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Student Videos on Teaching Deaf and...
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Screenshot DeafTEC provides this page with a series of short videos interviewing deaf and hard-of-hearing students about their experiences in education. The students talk about deaf stereotypes, positive and negative experiences with teachers, and the fact that they have to prepare more before and after class than their hearing peers.  Additionally, the videos provide instructors with teaching tips such as writing everything out or having a detailed presentation, going through presentation slides at a reasonable pace, and having a positive attitude towards the deaf and hard-of-hearing students.
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How Humans Speak, Sing, Squeak and...
The National Center for Voice and Speech developed this series of mini-courses and tutorials to assist people with difficult concepts in voice production....
High School Biology Resources
The Concord Consortium is a non-profit educational technology group that has been designing teacher-ready tools, from lesson plans to activities, for over two...
Biotechnology Teachers Resources...
Educators assembling lessons on biotechnology will find much to appreciate in this list of teacher resources from the North Carolina Biotechnology Center. Here...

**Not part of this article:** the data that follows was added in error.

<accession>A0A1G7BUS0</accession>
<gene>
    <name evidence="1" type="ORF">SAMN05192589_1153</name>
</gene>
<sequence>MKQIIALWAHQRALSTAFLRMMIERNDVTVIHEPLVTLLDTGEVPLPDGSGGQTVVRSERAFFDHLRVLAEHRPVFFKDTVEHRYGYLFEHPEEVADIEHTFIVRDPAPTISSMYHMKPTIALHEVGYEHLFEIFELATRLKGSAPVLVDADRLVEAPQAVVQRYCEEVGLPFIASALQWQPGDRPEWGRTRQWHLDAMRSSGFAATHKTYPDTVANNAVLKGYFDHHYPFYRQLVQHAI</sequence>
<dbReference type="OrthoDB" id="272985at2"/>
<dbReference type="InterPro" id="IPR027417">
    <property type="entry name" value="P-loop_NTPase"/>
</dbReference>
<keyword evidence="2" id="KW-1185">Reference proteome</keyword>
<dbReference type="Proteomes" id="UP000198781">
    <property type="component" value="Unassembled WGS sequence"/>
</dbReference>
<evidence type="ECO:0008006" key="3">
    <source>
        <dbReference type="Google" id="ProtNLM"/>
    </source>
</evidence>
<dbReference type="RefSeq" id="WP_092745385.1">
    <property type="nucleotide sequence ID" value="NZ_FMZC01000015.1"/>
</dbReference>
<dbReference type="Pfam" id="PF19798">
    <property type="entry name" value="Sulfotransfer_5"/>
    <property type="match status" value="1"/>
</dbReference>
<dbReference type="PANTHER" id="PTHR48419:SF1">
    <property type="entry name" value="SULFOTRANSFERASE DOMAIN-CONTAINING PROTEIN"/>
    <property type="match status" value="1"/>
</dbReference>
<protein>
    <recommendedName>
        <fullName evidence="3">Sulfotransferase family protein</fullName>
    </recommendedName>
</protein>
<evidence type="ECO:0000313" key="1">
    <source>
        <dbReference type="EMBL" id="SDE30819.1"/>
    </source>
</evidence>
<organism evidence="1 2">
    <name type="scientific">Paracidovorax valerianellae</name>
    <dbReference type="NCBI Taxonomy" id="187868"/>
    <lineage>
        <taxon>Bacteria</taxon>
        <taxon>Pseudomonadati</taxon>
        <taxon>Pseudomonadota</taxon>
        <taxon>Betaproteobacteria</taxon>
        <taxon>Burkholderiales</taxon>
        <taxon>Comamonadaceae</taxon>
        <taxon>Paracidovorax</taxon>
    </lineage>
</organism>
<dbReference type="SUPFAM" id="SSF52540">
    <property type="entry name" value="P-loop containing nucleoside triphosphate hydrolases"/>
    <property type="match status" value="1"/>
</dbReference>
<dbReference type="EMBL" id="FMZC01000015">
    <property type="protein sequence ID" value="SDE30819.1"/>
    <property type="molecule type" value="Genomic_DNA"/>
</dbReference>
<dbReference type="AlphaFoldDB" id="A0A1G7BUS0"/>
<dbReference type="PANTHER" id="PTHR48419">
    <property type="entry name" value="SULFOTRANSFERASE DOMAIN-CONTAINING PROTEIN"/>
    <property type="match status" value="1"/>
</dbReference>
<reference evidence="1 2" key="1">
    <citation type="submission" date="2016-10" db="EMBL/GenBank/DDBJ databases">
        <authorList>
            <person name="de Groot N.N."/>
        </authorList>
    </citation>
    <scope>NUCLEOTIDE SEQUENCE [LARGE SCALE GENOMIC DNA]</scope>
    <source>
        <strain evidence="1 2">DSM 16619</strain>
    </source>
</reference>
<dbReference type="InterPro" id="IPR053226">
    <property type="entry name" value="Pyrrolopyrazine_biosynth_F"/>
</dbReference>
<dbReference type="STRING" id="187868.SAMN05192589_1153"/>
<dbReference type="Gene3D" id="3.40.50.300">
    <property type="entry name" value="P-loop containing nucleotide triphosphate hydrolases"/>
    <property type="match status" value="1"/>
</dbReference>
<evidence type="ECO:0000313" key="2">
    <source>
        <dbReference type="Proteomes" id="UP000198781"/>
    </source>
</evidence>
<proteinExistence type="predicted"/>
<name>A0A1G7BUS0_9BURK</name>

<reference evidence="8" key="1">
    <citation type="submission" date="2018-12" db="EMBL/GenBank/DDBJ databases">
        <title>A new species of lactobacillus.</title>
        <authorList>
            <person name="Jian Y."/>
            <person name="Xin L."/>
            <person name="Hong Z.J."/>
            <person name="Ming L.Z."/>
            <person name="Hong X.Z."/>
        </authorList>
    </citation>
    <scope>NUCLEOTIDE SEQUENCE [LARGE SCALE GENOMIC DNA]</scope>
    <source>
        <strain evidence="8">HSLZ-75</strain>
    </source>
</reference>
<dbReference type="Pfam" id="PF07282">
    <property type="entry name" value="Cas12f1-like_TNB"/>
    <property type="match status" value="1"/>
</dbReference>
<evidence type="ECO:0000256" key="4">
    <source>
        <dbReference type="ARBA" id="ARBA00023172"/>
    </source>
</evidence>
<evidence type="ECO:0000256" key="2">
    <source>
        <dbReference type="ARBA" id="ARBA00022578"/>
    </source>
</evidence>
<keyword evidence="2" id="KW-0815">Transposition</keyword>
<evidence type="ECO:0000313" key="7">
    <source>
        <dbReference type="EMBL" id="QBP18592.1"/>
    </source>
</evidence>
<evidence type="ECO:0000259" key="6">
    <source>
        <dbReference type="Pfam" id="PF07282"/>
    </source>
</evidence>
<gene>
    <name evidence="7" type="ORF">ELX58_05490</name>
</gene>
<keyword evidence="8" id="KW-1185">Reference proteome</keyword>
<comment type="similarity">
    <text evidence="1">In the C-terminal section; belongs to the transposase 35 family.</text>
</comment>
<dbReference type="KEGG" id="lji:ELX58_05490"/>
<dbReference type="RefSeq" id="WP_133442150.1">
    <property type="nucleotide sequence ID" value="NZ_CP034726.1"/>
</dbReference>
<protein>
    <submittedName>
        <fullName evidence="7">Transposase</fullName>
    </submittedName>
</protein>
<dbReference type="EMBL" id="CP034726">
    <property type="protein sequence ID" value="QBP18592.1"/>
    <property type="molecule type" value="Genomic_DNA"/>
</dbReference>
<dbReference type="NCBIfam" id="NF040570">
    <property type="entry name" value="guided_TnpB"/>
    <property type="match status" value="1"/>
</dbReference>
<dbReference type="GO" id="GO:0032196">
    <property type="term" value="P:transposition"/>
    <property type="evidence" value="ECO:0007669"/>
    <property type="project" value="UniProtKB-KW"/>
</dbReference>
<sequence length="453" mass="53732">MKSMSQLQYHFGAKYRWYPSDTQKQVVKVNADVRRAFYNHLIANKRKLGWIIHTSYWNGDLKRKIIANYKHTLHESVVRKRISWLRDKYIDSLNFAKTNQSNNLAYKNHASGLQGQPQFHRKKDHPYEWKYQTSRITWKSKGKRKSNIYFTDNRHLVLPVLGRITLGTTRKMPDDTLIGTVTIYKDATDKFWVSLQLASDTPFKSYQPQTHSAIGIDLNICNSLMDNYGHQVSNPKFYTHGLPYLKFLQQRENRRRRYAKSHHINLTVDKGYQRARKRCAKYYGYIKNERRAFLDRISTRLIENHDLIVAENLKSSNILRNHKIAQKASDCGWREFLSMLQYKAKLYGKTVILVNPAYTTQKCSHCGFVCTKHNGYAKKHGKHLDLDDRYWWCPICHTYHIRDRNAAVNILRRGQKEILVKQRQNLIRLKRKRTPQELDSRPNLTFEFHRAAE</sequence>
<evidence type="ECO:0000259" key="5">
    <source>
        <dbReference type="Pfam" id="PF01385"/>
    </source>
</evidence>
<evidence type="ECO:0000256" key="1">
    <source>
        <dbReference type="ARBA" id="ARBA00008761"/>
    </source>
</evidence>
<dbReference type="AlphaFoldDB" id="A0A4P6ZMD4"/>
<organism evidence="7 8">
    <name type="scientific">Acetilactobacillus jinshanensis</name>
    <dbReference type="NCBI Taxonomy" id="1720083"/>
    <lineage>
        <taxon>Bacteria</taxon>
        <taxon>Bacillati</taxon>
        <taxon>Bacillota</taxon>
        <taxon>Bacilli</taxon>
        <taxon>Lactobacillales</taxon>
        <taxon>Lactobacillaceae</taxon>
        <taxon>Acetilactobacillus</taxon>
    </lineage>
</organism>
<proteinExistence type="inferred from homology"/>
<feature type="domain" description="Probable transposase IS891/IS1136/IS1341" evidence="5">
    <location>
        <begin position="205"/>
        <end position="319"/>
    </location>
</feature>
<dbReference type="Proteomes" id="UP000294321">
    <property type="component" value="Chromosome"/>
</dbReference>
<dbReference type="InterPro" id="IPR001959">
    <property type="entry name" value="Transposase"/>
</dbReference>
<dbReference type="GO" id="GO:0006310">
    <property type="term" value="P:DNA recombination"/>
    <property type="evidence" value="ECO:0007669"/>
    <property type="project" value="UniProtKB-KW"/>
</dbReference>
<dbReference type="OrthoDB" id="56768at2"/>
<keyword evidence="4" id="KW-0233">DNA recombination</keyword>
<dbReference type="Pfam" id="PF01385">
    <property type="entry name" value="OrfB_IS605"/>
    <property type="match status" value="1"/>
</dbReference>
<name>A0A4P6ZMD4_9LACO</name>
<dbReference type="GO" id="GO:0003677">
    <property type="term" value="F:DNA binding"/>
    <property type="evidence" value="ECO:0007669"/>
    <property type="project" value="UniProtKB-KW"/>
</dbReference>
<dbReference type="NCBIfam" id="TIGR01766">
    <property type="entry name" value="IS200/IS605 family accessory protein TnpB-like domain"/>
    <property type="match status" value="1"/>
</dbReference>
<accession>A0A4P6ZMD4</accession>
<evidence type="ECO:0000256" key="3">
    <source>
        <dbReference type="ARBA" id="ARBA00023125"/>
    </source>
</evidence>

Space Science Institute
The Space Science Institute has built a website geared toward the constructivist learning approach, which posits that learning entails an active and fluid...
Mathematics Illuminated
Everything (mathematics) is illuminated in this excellent thirteen-part series created by Annenberg Media for adult learners and high school teachers. As their...



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AMSER is a portal of educational resources and services built specifically for use by those in Community and Technical Colleges but free for anyone to use.

AMSER is funded by the National Science Foundation as part of the National Science Digital Library, and is being created by a team of project partners led by Internet Scout.
Laboratory tubes and dropper.
Aluminum collision balls.
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As a moving ball shoves air aside, it transfers kinetic energy to the air. Since acceleration = force/mass, the ball must decelerate. That means the ball can't travel as far in the limited time available before gravity pulls it back to Earth.


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